Full Speed Ahead: How Toyota Research Institute is Accelerating its Machine Learning Algorithms with Mapillary
Recent advances in Deep Learning are boosting autonomous driving technology towards reality. However, deploying a novel deep learning algorithm into a real-world product is not a trivial undertaking. A practical deep learning module for autonomous vehicles requires robustness and generalization at a very high standard as the real-world is the most diverse dataset one can expect. Dramatic performance degradation can be expected if an algorithm was prototyped and explored in a small data domain—something that also decelerates the deployment process.
To limit the gap between our research and the real-world, we leverage Mapillary Vistas, a large publicly available street-level dataset, to benchmark our algorithms. Its diversity in both source images and annotations helps us keep a strong sense of domain scale in the loop of our algorithm design.
Here are some highlights of how we are using the Mapillary Vistas Dataset in our machine learning algorithm development with supervision and beyond.
Mapillary Vistas in supervised algorithms
In the COCO and Mapillary Joint Recognition Challenge at CVPR last year, Our team, TRI-ML, won the runner-up prize on Mapillary Panoptic Segmentation track with the best performance on instance recognition and segmentation. In this competition, we proved ourselves to be among the best in scene understanding on large-scale datasets.
In one of our most recent works on panoptic segmentation, TASCNet, we presented a unified network that not only achieves state-of-the-art performance but also doubles the model efficiency compared to previous works, making it a practical model for real-world integrated systems.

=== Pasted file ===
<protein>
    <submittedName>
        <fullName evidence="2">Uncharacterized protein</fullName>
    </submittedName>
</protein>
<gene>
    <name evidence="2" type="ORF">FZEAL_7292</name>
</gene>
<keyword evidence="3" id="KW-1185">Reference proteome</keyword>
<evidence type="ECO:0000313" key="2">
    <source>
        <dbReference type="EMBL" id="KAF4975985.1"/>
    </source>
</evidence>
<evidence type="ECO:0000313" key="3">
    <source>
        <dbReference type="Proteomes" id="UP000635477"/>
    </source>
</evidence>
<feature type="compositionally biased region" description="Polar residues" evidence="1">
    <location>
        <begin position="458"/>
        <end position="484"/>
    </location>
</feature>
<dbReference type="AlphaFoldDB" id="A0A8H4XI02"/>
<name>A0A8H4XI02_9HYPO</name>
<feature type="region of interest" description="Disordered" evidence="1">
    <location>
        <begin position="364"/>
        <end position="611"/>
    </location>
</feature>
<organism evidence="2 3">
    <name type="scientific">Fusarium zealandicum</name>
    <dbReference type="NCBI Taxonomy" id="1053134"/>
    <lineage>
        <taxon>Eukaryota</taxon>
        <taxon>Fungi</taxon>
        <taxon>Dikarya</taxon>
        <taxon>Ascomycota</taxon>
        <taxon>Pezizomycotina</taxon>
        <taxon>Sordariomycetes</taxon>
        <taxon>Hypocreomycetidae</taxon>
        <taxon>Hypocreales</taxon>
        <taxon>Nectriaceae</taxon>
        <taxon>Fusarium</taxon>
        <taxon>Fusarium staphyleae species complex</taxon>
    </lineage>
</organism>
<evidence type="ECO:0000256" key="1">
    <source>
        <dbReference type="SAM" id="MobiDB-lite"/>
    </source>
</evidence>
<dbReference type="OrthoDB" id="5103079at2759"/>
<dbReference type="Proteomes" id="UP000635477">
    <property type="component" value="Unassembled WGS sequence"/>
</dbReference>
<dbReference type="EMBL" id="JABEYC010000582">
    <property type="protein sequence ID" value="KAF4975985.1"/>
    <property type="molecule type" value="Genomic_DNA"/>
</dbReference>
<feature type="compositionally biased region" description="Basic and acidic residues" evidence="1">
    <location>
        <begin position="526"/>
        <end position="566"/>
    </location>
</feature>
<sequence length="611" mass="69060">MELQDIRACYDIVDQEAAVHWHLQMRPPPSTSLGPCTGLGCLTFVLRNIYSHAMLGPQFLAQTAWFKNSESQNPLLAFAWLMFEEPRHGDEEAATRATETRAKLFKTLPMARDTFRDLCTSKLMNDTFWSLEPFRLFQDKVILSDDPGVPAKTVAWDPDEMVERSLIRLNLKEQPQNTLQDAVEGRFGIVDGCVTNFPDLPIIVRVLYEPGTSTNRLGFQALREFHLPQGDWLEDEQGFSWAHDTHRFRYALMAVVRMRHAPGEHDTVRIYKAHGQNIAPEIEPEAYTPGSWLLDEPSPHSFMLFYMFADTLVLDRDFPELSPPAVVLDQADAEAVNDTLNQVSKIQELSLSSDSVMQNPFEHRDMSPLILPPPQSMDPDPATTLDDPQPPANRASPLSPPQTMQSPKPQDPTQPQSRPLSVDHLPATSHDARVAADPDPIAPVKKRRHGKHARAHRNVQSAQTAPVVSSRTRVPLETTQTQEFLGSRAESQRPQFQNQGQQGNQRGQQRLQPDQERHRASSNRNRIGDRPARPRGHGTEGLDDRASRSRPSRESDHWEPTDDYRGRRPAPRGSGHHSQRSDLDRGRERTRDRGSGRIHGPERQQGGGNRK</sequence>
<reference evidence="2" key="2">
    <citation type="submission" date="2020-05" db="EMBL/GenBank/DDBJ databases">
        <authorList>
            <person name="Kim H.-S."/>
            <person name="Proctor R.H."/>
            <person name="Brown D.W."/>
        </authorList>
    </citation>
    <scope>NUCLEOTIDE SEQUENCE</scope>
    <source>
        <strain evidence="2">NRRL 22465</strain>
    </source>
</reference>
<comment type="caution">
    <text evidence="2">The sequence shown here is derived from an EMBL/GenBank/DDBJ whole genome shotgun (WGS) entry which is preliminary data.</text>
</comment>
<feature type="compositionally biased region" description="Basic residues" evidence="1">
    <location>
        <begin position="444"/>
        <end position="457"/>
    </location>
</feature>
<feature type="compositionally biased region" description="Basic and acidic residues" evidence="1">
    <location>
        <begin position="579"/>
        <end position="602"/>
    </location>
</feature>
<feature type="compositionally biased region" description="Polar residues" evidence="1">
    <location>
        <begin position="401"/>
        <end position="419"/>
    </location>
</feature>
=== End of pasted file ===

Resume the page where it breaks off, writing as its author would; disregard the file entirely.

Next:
Mapillary Vistas beyond supervision
We are also using Mapillary Vistas in our algorithms beyond supervision. In our recent publication on ICLR2019, “SPIGAN: Privileged Adversarial learning from Simulation”, we presented an advanced domain adaptation algorithm for semantic segmentation tasks. In this work, the segmentation network is trained with image-label pairs in the simulation environment (source domain) without any annotation from the real-world dataset (target domain).
In our paper, we proposed to use the privileged information from the simulator (i.e. depth) in addition to the simulated images. We leveraged privileged information as a geometric regularizer to the image transformation process using a generative adversarial network (GAN) where the network transfers the source domain image into the target domain. This regularization dramatically increases the segmentation performance in the target domain. On the Mapillary Vistas dataset, the contribution of privileged information is more significant compared to other datasets. When the target domain is more diverse, GANs tend to fail by generating new content in the source image that breaks the consistency between the image and its label, so a powerful regularizer is more important.
At TRI, we look forward to developing more advanced scene understanding algorithms at scale and advancing Toyota’s automated driving capabilities with a vision of saving lives, expanding access to mobility, and making driving more fun and convenient.
/Jie Li, Research Scientist, Toyota Research Institute
The Mapillary Vistas Dataset is used to train perception models for autonomous driving. It is the world’s largest and most diverse street-level imagery dataset with pixel‑accurate and instance‑specific human annotations for understanding street scenes around the world.